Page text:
There’s a gender gap when it comes to income, but is there one as well when it comes to owners receiving business loans? According to a congressional report issued this week, there is a huge disparity between what women and men receive when it comes to small business loans.
The report, which was issued by the Senate Small Business & Entrepreneurship Committee, points out that women own 30% of small businesses in the U.S. — yet they only receive 4.4% of conventional small business loans in terms of dollars given. When it comes to the loans themselves, women receive only 16% of conventional loans, and 17% of loans which come backed by the Small Business Administration.
“It’s important for all business owners, women and men, having difficulty receiving the funding they need, to be aware of the array of alternative solutions to bank-based lending. At LendSpark, we recognize and understand the frustrations of these business owners and are experts in the options available today. When a business comes to LendSpark after being turned down by a bank, we are able to examine the business and determine the best alternative option for them, whether it be an Asset Based loan, Equipment Financing or Invoice Factoring to name a few” says Todd Stichler, Co-Founder of LendSpark, a Carlsbad based lending and advisory firm.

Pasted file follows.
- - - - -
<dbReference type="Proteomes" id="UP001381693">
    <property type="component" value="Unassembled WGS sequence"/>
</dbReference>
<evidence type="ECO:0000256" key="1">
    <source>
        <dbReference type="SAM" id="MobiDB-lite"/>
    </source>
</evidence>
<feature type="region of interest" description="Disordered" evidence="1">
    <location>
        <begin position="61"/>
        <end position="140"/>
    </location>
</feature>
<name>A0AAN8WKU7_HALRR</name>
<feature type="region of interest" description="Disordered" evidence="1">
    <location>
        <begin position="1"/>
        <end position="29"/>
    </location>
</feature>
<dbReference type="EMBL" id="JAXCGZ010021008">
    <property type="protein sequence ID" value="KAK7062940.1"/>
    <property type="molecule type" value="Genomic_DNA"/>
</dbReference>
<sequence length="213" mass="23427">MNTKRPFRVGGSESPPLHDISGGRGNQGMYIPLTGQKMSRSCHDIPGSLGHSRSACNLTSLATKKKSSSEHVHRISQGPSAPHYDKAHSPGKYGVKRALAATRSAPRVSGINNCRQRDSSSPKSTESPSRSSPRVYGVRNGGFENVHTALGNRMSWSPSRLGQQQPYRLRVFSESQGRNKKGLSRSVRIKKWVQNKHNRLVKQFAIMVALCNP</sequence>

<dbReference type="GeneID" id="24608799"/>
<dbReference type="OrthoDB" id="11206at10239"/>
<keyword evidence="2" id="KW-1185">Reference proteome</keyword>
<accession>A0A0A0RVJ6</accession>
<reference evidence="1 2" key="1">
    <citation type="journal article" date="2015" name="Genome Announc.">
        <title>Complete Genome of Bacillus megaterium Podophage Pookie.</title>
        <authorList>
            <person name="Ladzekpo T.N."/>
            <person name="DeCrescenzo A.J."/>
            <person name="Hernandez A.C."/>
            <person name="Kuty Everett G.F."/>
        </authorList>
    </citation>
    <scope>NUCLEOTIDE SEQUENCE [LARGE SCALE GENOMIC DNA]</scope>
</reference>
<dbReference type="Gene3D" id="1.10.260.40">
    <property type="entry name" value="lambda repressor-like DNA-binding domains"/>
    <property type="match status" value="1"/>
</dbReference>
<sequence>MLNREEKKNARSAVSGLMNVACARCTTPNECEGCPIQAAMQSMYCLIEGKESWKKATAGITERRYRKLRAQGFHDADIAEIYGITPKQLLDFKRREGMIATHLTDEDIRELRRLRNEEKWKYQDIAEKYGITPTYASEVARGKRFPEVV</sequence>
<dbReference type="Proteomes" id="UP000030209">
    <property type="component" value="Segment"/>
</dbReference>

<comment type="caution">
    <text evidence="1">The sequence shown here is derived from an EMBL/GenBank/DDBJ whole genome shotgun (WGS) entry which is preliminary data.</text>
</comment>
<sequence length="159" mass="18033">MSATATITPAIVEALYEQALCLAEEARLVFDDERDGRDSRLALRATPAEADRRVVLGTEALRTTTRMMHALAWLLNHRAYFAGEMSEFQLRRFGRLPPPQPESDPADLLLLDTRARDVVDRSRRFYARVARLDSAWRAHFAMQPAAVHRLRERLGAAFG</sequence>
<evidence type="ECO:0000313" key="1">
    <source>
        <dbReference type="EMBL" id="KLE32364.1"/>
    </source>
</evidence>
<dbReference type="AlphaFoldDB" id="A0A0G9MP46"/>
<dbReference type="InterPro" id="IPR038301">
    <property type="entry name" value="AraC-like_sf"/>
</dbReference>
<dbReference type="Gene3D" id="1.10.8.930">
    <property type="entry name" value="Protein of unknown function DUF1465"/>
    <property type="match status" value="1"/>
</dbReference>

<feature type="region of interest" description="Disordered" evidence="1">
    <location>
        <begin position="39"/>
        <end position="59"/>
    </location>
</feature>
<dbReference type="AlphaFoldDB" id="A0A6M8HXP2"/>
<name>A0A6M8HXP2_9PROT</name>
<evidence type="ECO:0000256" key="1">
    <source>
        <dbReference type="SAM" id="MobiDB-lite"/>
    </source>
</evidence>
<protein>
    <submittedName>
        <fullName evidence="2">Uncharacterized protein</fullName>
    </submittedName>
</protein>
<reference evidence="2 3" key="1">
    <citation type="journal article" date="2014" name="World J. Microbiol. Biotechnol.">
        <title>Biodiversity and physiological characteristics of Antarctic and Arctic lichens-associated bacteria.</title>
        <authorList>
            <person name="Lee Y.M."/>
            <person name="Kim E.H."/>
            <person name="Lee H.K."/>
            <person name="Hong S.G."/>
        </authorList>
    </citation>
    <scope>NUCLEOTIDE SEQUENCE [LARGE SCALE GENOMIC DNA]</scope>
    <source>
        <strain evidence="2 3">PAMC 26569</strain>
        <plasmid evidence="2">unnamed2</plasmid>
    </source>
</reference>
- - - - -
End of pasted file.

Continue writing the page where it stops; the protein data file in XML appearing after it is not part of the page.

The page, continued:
Additionally, the report found that loan applications are more likely to be denied if the company is owned by a woman, and the loans they do receive are likely to have less flexible terms. When it comes to venture-capital funding, women receive a low 7% of the total.
“The numbers are jarring, for sure, and we need to own up to the fact that we want to see more women entrepreneurs and to make sure they’re getting access to capital,” said Senator Maria Cantwell, the committee’s chairwoman.
The report indicated that Congress needs to take steps in order to support women-owned businesses. As 30% of all small companies, helping them reach their goals will have an impact on the overall economy’s success. The report noted that even though Congress, in 1994, set a goal of awarding 5% of federal contract dollars to women-owned small businesses, it has never come closer than 4% since then.
“Women entrepreneurs still face a glass ceiling,” cautions the report.
Although it’s clear that something needs to be done, exactly why are women-owned businesses receiving so few loans? There are likely several reasons. In addition to an environment where female entrepreneurs are frequently perceived as less competent than their male counterparts, there is often a lack of knowledge regarding the available small business loans to begin with.
Women often miss out on “legacy knowledge” — an understanding of what to do, and how to find funding, passed from business owner to business owner. For this reason, establishing additional mentorship programs could help connect female entrepreneurs to each other in positive ways.